Within the diffuser D there isprovided an inner cover ing 21 of a; material: having a minimum amount: ofsound transmitting qualities;- suchas fiber glass, papier-mache', felt, or other interstitial material;
The bellows shaped sound-absorbing and dissipating ele'mentiA; with its: angledside portions 30" and 30 ex tends the full length of the silencer housing It The member A; is tapered outwardly in the same proportionsas thehousing 10 as" it approachesthe outlet endof the housing. The member A is-fo'rmed of a non-sound transmitting material and is preferably molded from papier-- mache, plastic, or similar interstitial material.
The air inlet 12 to the housing, as stated before, ispreferably of substantially at least one-half the diameter of the' outlet opening 19 in the housing. It willbe noted that thesound-absorbing' element A- is of a structure that has a plurality of connecting sound receptacles in which the 'Wallportions 30' and rneet each other at right angles. This type structure also lends itself to a slight oscillation lengthwise of its long axis of the housing-pant icularly when its opposite ends are held substantially at fixed points. The openings 32 in the wall portion 30' also act to allow the air pressure to be evenly distributed on the'inner and outer surfaces of the wall sections 30 and'30' to prevent collapse and distortion of the walls.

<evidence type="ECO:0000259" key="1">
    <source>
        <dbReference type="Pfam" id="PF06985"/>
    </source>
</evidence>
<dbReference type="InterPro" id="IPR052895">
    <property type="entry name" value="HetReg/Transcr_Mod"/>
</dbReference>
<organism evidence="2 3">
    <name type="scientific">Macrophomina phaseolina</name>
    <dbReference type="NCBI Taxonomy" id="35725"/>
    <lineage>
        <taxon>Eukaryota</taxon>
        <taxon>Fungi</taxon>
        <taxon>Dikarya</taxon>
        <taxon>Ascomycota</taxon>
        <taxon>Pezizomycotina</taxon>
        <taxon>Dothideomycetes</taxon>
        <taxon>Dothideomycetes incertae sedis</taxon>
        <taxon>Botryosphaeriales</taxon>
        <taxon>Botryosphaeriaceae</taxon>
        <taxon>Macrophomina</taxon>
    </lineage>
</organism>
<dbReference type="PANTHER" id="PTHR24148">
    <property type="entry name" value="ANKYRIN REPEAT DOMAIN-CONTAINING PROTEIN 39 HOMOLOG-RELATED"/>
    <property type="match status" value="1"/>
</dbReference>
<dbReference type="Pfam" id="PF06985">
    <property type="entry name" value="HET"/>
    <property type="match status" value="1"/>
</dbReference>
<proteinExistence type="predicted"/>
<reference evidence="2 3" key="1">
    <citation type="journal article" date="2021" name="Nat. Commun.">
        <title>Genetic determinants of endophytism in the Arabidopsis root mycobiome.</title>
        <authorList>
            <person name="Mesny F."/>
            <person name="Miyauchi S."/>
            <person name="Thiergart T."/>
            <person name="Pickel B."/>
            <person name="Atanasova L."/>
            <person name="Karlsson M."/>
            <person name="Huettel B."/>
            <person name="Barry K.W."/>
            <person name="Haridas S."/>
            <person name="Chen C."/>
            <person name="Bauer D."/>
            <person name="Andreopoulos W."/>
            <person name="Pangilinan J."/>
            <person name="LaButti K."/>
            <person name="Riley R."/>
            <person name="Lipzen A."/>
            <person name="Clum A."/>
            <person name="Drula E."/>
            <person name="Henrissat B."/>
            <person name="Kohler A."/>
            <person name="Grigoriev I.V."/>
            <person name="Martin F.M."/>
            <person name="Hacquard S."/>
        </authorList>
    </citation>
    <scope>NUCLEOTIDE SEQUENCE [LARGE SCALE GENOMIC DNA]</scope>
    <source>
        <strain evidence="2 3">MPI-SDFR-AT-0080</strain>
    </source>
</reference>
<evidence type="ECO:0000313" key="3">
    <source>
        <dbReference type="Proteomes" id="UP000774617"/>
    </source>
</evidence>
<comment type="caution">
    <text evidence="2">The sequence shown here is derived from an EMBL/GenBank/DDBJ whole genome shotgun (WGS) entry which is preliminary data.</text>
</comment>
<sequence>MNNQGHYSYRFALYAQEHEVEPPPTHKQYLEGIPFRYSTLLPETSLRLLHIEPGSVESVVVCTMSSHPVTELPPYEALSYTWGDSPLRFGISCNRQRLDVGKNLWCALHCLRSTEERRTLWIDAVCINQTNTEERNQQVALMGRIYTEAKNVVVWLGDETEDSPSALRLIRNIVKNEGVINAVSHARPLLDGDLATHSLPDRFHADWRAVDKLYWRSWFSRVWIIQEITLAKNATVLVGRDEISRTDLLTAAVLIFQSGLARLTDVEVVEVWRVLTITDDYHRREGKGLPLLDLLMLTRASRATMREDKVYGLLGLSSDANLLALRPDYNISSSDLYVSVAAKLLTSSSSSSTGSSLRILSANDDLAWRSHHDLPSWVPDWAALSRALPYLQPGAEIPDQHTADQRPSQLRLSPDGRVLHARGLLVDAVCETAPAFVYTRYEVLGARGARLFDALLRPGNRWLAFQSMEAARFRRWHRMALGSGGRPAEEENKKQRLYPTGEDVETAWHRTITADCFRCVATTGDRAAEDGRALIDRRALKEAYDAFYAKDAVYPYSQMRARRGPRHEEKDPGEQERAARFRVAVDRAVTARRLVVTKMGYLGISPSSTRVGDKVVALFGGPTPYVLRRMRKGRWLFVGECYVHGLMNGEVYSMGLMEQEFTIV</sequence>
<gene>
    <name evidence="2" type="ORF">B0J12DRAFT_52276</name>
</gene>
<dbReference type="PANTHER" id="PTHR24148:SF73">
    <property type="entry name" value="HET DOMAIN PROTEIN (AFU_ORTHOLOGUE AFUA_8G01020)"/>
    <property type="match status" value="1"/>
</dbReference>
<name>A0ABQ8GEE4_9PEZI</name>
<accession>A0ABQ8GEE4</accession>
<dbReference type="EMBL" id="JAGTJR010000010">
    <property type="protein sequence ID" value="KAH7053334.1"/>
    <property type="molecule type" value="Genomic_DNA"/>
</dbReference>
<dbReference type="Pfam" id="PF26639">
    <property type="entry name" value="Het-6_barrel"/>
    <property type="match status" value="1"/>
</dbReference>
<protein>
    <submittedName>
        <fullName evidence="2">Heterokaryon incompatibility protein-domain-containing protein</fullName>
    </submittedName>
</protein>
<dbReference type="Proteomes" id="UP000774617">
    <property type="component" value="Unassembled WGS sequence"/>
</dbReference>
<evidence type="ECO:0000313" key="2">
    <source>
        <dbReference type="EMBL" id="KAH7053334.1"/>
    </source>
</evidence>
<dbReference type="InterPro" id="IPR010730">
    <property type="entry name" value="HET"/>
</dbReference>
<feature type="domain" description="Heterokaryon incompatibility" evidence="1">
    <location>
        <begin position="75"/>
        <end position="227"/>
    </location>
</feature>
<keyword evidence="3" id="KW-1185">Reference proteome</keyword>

In using the silencerwith some types of tools; or apparatus, a handle 4% is provided to aid in'manipulating. and balancing the tool. However,.the housing may very well'be used. for ahandle itself.